Genes act by controlling cellular chemistry. Early in the twentieth century, Archibald Garrod, an English physician, made the first observation supporting this insight. Garrod noted that several recessive human diseases show defects in what is called metabolism, the general set of chemical reactions taking place in an organism. This observation led to the notion that such genetic diseases are “inborn errors of metabolism.”
Garrod worked on a disease called alkaptonuria (AKU), or black urine disease. He discovered that the substance responsible for black urine was homogentisic acid, which is present in high amounts and secreted into the urine in AKU patients. He knew that, in unaffected people, homogentisic acid is converted into maleylacetoacetic acid; so he proposed that, in AKU, there is a defect in this conversion. Consequently, homogentisic acid builds up and is excreted. Garrod’s observations raised the possibility that the cell’s chemical pathways were under the control of a large set of interacting genes.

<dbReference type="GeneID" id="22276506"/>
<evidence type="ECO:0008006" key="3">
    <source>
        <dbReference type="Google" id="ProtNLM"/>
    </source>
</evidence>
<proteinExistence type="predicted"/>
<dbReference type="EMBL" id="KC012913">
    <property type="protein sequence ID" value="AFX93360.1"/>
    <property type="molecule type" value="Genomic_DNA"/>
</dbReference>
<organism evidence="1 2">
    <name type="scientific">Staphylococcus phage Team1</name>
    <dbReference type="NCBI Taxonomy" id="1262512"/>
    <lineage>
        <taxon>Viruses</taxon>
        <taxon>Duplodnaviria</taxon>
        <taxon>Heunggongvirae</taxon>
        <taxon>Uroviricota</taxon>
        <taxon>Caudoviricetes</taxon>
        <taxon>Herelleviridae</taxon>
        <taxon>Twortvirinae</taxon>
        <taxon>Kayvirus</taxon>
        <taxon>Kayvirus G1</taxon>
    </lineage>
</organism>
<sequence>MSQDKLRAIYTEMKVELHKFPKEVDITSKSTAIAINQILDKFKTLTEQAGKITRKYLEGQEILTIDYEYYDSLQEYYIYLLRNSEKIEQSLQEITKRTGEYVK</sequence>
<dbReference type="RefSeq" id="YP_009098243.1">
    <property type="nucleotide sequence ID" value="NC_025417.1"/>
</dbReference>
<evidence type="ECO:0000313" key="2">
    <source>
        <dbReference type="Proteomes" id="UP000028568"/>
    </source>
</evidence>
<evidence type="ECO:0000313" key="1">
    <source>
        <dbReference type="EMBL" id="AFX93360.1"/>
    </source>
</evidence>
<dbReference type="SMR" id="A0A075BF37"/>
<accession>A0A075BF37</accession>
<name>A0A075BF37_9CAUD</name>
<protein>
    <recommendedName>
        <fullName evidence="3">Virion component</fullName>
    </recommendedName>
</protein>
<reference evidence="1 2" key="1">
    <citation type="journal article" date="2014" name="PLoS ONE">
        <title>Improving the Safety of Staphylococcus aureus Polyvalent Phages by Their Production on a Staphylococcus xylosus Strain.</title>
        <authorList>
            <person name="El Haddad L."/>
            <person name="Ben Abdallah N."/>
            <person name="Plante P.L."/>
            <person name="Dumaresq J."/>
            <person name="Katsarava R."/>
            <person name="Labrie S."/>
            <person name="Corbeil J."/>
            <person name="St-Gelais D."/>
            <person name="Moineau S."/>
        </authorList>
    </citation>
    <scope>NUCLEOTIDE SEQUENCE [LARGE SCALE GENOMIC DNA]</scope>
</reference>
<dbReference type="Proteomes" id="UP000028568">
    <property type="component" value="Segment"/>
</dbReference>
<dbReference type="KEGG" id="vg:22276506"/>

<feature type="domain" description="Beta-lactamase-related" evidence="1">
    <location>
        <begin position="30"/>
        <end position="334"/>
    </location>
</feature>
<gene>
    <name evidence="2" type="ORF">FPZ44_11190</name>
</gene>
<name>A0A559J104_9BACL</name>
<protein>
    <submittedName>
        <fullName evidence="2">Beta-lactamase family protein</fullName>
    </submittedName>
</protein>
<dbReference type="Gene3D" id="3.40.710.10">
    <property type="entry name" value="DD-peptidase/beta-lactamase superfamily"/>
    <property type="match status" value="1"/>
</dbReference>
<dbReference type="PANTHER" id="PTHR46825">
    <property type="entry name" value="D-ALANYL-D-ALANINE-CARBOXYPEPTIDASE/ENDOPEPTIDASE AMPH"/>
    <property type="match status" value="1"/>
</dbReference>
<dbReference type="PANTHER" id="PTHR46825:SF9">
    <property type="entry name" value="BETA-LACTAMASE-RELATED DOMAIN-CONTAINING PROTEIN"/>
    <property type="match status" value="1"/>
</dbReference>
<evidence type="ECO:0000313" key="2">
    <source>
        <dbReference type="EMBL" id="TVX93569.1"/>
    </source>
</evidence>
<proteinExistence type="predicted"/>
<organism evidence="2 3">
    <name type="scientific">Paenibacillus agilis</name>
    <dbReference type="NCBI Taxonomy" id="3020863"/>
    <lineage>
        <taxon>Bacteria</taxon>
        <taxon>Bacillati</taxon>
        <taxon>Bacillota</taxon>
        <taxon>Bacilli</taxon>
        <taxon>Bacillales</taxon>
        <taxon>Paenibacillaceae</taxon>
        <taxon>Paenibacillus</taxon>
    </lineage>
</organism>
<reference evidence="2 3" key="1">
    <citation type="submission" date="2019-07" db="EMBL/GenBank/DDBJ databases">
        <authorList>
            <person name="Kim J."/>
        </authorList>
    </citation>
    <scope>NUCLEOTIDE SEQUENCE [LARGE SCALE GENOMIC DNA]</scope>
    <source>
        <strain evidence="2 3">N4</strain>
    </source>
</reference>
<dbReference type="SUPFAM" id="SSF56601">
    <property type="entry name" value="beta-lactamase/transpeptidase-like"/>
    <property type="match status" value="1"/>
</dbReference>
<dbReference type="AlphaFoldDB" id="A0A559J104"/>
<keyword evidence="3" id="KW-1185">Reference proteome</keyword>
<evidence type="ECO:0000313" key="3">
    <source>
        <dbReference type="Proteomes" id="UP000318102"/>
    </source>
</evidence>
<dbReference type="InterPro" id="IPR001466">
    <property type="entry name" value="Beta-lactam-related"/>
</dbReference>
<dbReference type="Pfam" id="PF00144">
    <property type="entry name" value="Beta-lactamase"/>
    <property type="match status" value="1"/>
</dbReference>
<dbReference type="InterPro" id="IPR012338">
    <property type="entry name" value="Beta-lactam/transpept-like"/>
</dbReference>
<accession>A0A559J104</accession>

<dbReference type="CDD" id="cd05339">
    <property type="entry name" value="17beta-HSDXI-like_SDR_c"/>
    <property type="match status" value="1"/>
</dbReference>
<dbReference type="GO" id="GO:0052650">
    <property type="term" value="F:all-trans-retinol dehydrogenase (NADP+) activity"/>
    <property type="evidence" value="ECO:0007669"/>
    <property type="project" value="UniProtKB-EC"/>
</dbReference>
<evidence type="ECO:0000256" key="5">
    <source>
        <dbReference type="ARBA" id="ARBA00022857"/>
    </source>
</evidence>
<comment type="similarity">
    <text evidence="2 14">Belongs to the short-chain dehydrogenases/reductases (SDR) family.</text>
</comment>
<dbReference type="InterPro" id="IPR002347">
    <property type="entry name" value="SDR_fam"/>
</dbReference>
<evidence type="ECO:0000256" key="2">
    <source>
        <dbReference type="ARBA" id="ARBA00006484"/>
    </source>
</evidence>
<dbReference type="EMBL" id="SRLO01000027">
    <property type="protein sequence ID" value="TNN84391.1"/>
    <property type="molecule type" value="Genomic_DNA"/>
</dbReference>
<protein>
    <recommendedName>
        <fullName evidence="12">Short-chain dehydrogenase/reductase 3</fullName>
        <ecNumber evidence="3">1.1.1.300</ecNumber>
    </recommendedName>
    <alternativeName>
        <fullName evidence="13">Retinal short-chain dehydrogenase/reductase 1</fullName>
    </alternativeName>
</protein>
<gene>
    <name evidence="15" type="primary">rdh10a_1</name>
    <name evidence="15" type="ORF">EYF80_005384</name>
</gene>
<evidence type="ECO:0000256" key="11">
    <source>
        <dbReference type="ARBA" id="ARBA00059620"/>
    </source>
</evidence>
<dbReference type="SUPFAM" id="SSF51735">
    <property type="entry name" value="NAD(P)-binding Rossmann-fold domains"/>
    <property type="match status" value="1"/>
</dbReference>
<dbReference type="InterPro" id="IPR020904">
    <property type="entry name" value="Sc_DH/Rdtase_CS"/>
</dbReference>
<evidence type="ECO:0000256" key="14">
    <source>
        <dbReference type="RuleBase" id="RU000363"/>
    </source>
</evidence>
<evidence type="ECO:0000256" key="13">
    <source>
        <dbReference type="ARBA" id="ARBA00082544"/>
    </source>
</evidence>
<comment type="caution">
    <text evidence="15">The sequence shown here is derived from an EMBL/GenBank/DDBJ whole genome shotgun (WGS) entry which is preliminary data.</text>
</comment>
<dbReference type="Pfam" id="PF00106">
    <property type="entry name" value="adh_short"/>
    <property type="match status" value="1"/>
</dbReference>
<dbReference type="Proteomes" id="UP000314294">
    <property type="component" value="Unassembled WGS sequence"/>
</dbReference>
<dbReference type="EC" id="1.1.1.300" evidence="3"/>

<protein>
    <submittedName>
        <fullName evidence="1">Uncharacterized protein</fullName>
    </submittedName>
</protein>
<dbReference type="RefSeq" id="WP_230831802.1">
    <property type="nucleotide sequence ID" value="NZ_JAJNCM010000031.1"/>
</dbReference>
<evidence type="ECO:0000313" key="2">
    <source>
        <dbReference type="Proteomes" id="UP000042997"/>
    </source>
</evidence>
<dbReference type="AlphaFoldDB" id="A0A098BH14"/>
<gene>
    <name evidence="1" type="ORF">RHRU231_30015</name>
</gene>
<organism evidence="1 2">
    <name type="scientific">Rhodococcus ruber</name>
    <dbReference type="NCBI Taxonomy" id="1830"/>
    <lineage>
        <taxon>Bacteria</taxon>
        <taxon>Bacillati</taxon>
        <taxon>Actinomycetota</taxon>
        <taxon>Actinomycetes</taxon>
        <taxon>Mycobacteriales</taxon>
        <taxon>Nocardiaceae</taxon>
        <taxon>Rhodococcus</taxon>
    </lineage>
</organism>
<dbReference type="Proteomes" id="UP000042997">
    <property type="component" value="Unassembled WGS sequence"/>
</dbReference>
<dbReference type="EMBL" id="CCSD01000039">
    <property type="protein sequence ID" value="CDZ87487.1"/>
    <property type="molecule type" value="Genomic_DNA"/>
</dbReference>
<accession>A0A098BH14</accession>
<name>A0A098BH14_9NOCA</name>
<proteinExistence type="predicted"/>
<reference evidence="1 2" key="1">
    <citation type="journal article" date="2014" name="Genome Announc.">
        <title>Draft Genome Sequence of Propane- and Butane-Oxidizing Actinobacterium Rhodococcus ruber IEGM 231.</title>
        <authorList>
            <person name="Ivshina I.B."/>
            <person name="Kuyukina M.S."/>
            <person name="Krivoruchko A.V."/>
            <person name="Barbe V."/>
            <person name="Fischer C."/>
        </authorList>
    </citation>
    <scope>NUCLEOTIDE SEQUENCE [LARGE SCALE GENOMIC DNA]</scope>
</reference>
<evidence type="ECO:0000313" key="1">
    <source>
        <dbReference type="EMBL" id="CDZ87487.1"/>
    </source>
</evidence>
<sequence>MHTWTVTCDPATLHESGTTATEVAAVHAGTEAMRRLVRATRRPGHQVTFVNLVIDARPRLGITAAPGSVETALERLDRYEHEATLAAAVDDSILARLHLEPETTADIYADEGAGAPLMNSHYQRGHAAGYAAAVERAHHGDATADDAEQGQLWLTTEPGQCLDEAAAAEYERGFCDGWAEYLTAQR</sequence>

|Alkaptonuria is an inherited condition that causes urine to turn black when exposed to air. Ochronosis, a buildup of dark pigment in connective tissues such as cartilage and skin, is also characteristic of the disorder. This blue-black pigmentation usually appears after age 30. People with alkaptonuria typically develop arthritis, particularly in the spine and large joints, beginning in early adulthood. Other features of this condition can include heart problems, kidney stones, and prostate stones.|
However, the direct demonstration of this control was provided by the later work of Beadle and Tatum on the fungus Neurospora.